Monday December 17 2012
Is that expensive sports drink no better than a double espresso?
“Forget energy drinks – they’re no more effective than a cup of coffee”, the Daily Mail reports.
The story comes from research looking at evidence for claims that the ingredients in popular energy drinks, other than caffeine, have any benefits on physical or mental performance.
Energy drinks, including popular brands such as Red Bull and Rockstar, are heavily marketed as improving physical and mental performance and are a multi-billion pound global industry. They all contain significant amounts of caffeine, but much of the marketing for these drinks also highlights the fact that they contain other, alleged energy-boosting ingredients such as taurine, guarana, and ginseng.
However, this study cites “an overwhelming lack of evidence” to substantiate claims that such ingredients have any effect. The research concludes that any effects from energy drinks are due to their caffeine content, rather than the other ingredients.
While it is important to note that the study is not a systematic review of the type that might be used in assessing medical treatments, the available evidence seems to suggest that a double espresso is as likely to help performance as an energy drink.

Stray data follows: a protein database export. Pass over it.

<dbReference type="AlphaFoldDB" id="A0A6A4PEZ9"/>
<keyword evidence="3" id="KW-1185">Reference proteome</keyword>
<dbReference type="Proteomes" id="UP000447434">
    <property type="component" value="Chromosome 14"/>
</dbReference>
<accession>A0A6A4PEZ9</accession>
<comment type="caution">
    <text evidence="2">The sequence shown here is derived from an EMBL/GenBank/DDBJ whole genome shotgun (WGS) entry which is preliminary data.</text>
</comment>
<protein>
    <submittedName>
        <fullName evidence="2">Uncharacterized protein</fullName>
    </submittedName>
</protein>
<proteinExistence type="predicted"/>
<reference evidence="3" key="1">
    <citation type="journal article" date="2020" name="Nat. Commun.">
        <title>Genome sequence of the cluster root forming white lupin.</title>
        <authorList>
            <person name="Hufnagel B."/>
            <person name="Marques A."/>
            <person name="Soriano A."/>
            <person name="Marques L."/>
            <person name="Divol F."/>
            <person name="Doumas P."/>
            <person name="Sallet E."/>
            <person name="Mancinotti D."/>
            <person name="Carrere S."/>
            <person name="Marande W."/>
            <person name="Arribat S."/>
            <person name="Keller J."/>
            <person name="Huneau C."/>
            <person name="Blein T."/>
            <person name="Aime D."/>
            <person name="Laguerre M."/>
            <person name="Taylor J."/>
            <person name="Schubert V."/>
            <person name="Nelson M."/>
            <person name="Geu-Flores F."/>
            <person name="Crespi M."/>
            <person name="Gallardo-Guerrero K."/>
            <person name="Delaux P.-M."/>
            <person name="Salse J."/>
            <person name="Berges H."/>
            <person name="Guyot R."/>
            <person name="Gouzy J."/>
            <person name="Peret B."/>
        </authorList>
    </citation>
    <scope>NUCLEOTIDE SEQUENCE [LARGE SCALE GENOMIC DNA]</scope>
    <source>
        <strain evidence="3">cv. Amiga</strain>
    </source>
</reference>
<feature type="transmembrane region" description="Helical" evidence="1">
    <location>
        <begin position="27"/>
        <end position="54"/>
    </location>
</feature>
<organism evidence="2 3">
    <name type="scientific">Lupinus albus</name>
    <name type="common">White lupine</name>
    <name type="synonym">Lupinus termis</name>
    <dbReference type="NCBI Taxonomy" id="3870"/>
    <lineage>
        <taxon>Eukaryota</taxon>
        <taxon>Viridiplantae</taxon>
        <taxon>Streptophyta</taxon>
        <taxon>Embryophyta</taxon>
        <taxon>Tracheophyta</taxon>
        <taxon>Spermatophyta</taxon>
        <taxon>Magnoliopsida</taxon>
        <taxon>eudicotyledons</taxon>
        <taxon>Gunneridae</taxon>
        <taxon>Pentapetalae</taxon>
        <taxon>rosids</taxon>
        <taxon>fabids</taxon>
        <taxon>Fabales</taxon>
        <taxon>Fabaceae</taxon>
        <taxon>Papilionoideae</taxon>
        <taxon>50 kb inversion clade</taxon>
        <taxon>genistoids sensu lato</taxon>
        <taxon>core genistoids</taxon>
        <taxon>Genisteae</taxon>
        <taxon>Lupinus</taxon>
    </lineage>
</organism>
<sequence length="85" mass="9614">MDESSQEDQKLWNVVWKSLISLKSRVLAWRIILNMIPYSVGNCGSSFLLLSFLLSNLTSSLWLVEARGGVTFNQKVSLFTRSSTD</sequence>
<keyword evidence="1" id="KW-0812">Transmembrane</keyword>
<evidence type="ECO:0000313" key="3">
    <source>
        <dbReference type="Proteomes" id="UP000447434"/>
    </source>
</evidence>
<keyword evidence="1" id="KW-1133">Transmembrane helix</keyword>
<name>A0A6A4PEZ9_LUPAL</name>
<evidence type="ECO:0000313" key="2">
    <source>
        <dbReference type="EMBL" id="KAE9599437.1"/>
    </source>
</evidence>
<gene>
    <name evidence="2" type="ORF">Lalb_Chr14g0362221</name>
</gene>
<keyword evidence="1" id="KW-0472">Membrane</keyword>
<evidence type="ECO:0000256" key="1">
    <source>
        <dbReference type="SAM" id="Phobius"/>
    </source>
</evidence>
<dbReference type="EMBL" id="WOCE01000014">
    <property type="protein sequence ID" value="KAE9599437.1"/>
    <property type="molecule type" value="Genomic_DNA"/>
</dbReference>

Those looking for a healthy stimulant-free refreshment need look no further than the nearest drinking water tap. If you are feeling tired all the time it may be worth considering whether you are suffering from one of the medical causes of tiredness.
Where did the story come from?
The study was carried out by researchers from TM McLellan Research Inc, Canada, and the US Army Research Institute of Environmental Medicine.
It was funded by The US Army and the US Department of Defense.
The study was published in the peer-reviewed journal Nutrition Reviews.
The findings of the study were reported accurately by the Daily Mail.
What kind of research was this?
This was a review of research that aimed to evaluate whether the purported effects of energy drinks are greater than those of caffeine alone.
The study points out that these drinks represent a huge industry, with more than half the US market consisting of adolescents and young adults.